Among other things, the Annex also urged members to intensify their efforts to conclude the rule-making negotiations, develop text for adoption on disciplines on domestic regulation, and devise methods for the full and effective implementation of the Modalities for the Special Treatment of Least-Developed Country Members. With respect to negotiating approaches, Annex C envisaged that the request-offer negotiations also be pursued on a plurilateral basis and provides guidelines for the conduct of these negotiations.

Plurilateral negotiations   

Under plurilateral negotiations, a group of members with a common interest make a joint request to individual members to improve specific commitments in a particular sector or mode of supply. Subsequently, they meet collectively with the countries that have received this request. It is up to each member to respond individually to the collective request.

Two rounds of plurilateral negotiations were conducted in early 2006, based on 22 collective requests that were formulated mostly along sector lines. The feedback from the informal negotiating groups dealing with these requests was positive.

Each group was initiated by a dozen or more members with common negotiating interests. The groups invited other members to discuss and consider these interests which were normally couched in the form of a common request.

The results of the plurilateral negotiations, as well as additional bilateral meetings, were expected to be reflected in a second round of revised offers. While Annex C provided a timeline of 31 July 2006 for the submission of these offers, all negotiations under the Doha Development Agenda (DDA) were suspended just one week earlier, due mostly to a stalemate over agricultural and non-agricultural market access (NAMA).

It was not until February 2007 that the time seemed ripe for a full resumption of the negotiations. As before, meetings in services were organized mostly in the form of clusters so as to afford experts from capitals an opportunity, every three or four months, not only to attend relevant Council and Committee meetings but to organize bilateral and plurilateral encounters in order to explore the scope for and content of improved offers.

Signalling Conference and elements for the conclusion of the negotiations

While continuing with bilateral encounters, members discussed the elements that would guide the services negotiations to completion. In this connection, the Chair of the services negotiations (Council for Trade in Services in Special Session) issued on 26 May 2008 a report with a draft services text that WTO members, after further discussion, could adopt.

The draft, which was based on consultations conducted by the Chair, addressed issues such as participants' level of ambition, their willingness to bind existing and improved levels of market access and national treatment, as well as specific reference to Modes 1 and 4 with respect to the treatment of sectors and modes of supply of export interest to developing countries.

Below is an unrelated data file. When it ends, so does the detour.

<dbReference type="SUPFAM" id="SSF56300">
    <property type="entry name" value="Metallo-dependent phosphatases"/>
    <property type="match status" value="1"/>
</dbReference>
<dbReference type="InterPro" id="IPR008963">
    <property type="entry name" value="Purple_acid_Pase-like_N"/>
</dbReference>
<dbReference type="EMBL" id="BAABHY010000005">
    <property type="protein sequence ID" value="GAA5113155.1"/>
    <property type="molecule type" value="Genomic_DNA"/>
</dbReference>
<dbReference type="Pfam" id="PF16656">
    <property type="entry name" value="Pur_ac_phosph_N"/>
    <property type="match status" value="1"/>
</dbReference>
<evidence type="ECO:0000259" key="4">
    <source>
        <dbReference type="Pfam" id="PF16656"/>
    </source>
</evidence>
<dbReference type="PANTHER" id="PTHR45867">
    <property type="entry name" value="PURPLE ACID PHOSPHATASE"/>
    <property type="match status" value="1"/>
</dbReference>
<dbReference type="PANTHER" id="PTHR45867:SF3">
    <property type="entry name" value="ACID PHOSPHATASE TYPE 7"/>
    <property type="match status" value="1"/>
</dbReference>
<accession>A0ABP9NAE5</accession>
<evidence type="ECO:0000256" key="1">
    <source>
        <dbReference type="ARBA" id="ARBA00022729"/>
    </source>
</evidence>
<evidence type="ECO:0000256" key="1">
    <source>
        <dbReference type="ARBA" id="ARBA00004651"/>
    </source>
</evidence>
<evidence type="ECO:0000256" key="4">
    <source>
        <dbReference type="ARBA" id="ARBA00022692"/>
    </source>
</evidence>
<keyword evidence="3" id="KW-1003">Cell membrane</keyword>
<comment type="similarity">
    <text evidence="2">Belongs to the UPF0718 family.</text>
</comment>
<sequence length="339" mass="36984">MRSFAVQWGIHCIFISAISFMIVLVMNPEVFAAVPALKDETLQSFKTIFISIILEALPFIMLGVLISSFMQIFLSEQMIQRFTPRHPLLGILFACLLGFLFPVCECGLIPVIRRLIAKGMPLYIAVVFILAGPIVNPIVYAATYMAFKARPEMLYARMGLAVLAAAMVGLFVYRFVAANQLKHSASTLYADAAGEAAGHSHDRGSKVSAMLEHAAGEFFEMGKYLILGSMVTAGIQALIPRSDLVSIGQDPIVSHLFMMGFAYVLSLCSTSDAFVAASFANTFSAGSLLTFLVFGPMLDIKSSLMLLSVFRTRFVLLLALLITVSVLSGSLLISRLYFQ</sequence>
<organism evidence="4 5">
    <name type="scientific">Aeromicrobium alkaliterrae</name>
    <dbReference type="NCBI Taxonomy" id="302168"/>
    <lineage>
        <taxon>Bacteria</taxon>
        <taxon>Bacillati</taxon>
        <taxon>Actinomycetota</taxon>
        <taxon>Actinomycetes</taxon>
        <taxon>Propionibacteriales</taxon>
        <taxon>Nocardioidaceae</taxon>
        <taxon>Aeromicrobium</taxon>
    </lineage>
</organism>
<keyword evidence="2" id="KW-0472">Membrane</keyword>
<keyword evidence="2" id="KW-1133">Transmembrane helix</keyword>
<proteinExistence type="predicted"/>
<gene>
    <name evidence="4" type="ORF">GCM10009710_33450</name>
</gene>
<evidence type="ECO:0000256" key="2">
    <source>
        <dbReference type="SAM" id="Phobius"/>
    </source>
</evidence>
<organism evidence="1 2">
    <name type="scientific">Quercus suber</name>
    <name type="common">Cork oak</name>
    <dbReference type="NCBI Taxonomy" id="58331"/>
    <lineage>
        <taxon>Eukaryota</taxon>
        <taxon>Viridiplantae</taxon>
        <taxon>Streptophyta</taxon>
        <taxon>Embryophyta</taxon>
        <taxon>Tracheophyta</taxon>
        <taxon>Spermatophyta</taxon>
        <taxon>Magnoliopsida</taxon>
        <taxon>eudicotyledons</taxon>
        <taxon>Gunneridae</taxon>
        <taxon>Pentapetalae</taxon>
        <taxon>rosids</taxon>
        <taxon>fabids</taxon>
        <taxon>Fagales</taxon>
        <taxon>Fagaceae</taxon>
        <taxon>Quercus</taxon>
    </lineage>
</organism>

On a parallel track, the Chair of the Trade Negotiations Committee (TNC), at the request of WTO members, convened a “signalling conference” for interested ministers as part of the Mini-Ministerial meeting of “July 2008”. At the signalling conference, participating ministers indicated how their governments' current services offers might be improved in response to the requests they had received. The signals were not intended to represent the final outcome of the services negotiations but enabled members to assess the progress made in the request-offer negotiations while preparing new draft schedules for submission. Subsequently, the TNC Chair reported on the conference.  However, the Mini-Ministerial foundered over disagreement on certain elements of the draft modalities on agriculture.

Post 2008 discussions  

Progress was limited following the failure to conclude agriculture and non-agricultural market access (NAMA) modalities in July 2008.  The remaining gaps were reflected in the stocktaking report by the Chair of the Council for Trade in Services in Special Session to the Trade Negotiations Committee in 2010.

 In April 2011, the Chair of the Council for Trade in Services submitted a report to the Trade Negotiations Committee on the achievements and remaining gaps in all four areas of the services negotiations: market access; domestic regulation; GATS rules; and the implementation of LDC modalities.

However, at the Eighth Ministerial Conference in 2011, Ministers recognized that DDA negotiations had reached an 'impasse' and that there was a need to more fully explore different negotiating approaches.  They committed to advancing negotiations where progress could be achieved.

At the 2011 Ministerial Conference, members adopted the waiver which allows WTO members to deviate from their most-favoured nation obligation of non-discrimination in order to provide preferential treatment to services and service suppliers from least-developed countries (LDCs). The duration of the waiver was extended until 2030 by a Ministerial Decision at the Tenth Ministerial Conference in Nairobi in 2015.

At the Bali Ministerial Conference, ministers instructed the Trade Negotiations Committee to develop a work programme covering the remaining DDA issues.  The Chair of the Special Session of the Council for Trade in Services reported in July 2015 that no convergence could be found on services elements of the work programme.

In December 2015, at the Nairobi Ministerial Conference, ministers acknowledged that members “have different views” on how to address the future of the Doha Round negotiations but noted the strong commitment of all members to advance negotiations on the remaining Doha issues, including services. Some members said that new approaches were necessary.    

At the Buenos Aires Ministerial Conference in December 2017 the Chair of the Conference said in her concluding statement that members agreed to advance negotiations on all remaining issues, including services.

At the Buenos Aires Conference, a group of 59 WTO members issued a Joint Statement on Services Domestic Regulation.  The signatories reaffirmed their commitment to advancing negotiations on domestic regulation and to intensify work towards concluding the negotiations of disciplines in advance of the Twelfth Ministerial Conference.

Since Buenos Aires, discussions in the Special Session of the Council for Trade in Services have focused on communications from members in relation to exploratory discussions on market access.  Members exchanged views on tourism services in April 2019 and on environmental services in September 2019.